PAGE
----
[Biological Weapons: Limiting the Threat]
Gizewski, Peter, Lederberg, Joshua, International Journal
The past decade has witnessed considerable progress in curbing threats posed by weapons of mass destruction. Yet the challenges which such arms present continue to keep pace with advances in their control and elimination. There is no better example of the dilemmas which disarmament efforts confront than the threat posed by biological and toxin weapons. Exceedingly difficult to detect and potentially devastating when used, biological armaments may well present the most plausible mass destruction threat for the future -- eclipsing nuclear arms in the ease with which they can be acquired and delivered and chemical arms in potential destructiveness. What is more, threats are real, and disarmament solutions are daunting.
This volume provides ample testament to the dangers and dilemmas which biological weapons (BWs) pose. A group of international experts cover a range of topics: the history of biological weapons, their nature and effects, efforts at disarmament -- both past and present -- and future threats and responses. The result is a balanced and highly sophisticated treatment of a complex and exceedingly worrisome disarmament issue.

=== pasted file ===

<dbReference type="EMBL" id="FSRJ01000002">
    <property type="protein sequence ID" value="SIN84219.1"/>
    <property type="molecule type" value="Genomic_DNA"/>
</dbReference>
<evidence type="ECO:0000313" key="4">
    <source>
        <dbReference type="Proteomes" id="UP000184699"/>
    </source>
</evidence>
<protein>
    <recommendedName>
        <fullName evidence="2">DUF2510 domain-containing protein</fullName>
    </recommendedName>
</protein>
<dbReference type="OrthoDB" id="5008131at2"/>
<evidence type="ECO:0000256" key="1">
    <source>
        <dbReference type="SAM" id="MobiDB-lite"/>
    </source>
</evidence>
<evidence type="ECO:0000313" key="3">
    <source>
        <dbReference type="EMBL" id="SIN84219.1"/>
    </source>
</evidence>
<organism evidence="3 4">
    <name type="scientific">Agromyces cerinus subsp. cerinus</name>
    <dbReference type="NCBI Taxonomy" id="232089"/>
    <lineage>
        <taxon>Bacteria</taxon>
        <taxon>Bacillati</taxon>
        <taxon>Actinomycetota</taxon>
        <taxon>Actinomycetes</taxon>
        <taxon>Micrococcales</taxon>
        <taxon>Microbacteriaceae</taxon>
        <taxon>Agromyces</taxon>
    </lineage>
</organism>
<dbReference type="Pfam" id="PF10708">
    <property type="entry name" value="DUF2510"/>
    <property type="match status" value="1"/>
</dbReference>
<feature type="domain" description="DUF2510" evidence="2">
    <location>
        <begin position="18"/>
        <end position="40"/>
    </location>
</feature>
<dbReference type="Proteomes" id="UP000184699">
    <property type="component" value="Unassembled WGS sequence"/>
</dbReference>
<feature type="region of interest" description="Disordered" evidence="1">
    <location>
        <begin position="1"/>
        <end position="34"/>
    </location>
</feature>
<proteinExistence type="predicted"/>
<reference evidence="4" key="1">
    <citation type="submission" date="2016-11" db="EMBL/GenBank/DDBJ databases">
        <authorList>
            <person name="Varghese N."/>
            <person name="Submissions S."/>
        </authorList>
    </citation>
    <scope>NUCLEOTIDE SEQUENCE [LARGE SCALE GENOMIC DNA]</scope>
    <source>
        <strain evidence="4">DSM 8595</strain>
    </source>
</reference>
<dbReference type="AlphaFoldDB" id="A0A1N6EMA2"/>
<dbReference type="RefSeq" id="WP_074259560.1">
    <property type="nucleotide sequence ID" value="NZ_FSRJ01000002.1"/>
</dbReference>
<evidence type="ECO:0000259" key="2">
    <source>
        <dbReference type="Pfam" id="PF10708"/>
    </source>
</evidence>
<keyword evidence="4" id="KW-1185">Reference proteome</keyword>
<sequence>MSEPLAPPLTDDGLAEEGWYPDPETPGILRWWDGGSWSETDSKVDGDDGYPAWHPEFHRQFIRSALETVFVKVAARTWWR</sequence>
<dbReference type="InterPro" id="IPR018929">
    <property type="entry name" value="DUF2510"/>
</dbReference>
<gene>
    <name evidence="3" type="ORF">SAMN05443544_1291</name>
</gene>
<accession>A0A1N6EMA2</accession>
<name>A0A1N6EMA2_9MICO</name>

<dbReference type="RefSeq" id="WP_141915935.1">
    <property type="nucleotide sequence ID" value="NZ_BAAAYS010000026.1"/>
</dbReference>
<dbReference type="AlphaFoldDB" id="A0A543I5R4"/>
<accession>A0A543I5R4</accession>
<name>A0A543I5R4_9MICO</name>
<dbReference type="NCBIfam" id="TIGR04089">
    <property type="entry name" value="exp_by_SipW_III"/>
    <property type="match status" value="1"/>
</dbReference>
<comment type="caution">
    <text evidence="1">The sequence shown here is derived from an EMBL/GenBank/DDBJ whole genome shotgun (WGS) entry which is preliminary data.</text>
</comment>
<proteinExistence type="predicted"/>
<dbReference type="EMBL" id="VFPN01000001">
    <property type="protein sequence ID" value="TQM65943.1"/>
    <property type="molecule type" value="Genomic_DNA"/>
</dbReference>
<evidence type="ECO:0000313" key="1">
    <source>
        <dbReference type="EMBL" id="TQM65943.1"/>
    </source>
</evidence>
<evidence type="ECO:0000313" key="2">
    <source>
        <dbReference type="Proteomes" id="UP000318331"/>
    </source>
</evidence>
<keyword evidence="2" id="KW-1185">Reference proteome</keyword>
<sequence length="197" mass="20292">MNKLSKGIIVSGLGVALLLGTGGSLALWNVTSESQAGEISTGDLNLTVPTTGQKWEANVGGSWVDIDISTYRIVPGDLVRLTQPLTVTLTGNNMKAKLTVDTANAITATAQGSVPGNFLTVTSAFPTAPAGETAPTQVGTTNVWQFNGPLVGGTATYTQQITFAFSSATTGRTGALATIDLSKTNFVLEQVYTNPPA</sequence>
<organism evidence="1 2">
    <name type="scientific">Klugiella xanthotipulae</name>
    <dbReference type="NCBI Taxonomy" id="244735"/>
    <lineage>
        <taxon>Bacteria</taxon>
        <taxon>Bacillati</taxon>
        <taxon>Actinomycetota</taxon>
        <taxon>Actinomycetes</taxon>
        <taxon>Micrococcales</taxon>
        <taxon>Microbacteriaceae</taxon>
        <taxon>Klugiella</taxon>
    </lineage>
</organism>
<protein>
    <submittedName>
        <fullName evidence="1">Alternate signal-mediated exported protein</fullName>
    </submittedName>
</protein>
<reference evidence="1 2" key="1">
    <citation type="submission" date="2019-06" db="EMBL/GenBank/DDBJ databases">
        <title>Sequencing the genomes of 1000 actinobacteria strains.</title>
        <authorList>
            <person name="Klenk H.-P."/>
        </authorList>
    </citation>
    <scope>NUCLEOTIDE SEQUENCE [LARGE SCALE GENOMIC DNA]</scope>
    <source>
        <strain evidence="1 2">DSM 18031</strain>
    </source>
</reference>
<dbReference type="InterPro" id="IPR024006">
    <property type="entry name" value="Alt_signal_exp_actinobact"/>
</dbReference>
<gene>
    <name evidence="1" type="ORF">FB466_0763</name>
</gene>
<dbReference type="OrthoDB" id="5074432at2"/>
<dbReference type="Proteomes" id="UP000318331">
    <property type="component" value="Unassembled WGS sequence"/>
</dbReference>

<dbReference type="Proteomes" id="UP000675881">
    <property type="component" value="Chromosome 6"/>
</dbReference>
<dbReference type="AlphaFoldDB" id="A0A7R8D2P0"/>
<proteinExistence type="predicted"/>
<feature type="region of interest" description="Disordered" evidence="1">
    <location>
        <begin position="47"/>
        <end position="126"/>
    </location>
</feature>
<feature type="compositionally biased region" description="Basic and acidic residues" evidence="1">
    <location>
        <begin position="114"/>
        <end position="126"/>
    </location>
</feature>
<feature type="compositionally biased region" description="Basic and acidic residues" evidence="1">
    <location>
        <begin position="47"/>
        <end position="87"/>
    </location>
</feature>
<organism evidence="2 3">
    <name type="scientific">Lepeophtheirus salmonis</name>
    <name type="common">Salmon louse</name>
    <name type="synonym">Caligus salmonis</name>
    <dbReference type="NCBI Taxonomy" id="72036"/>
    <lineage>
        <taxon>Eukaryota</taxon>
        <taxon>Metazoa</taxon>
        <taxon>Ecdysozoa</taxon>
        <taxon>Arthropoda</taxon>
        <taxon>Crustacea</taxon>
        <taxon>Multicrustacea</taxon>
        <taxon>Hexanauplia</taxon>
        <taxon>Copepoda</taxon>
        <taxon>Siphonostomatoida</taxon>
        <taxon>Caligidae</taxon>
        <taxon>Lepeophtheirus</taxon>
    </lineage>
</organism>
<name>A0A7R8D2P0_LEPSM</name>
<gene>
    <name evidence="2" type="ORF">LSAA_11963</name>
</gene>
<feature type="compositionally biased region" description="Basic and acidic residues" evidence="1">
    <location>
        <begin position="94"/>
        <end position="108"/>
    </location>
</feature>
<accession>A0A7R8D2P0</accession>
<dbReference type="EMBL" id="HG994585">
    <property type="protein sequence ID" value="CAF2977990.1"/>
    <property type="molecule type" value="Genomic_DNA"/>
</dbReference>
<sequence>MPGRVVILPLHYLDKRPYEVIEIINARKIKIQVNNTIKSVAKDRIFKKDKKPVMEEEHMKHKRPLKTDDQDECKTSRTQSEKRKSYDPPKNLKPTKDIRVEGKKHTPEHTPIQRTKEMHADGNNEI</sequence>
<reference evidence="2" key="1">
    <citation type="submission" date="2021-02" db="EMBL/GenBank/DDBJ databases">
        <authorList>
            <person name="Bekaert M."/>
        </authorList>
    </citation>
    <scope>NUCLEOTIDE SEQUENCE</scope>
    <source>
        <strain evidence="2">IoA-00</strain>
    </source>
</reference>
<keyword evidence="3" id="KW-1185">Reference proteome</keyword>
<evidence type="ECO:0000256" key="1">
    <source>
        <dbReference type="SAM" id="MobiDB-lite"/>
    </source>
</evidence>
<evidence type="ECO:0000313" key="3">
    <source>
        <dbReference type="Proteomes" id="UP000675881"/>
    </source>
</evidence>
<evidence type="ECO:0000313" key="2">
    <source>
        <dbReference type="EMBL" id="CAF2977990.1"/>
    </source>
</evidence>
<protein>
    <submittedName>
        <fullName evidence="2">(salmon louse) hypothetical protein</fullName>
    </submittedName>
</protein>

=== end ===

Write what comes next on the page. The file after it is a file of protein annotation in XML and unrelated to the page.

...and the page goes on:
Authors note that while disease has rarely been used as a weapon of war, isolated cases have occurred, and evidence of BW possession is considerable. Yet disarmament measures offer only imperfect protection against BW attack. The 1972 Biological and Toxin Weapons Convention lacks provisions for adequate verification of compliance. Attempts to fill such gaps effectively are difficult to devise and negotiate. And even dedicated efforts at on-site inspection and disarmament can be frustrating and flawed; a fact amply demonstrated by UNSCOM's experience in Iraq. Beyond this, national governments are generally ill-prepared to deal with the medical and psychological aftermath of BW attack.
Today, the likelihood of such attack remains remote but not inconceivable. Recent years have witnessed an increase both in the prospects for BW proliferation and in the sources from which such attacks could originate -- with terrorist groups and even unstable individuals now vying with states as potential users. Groups whose driving ideology allows violent action to be rationalized as serving the 'will of god' or which 'dehumanizes victims' (for example, religious extremists, millennarian cults, global revolutionary groups, and white supremacists) may be especially prone to BW use. …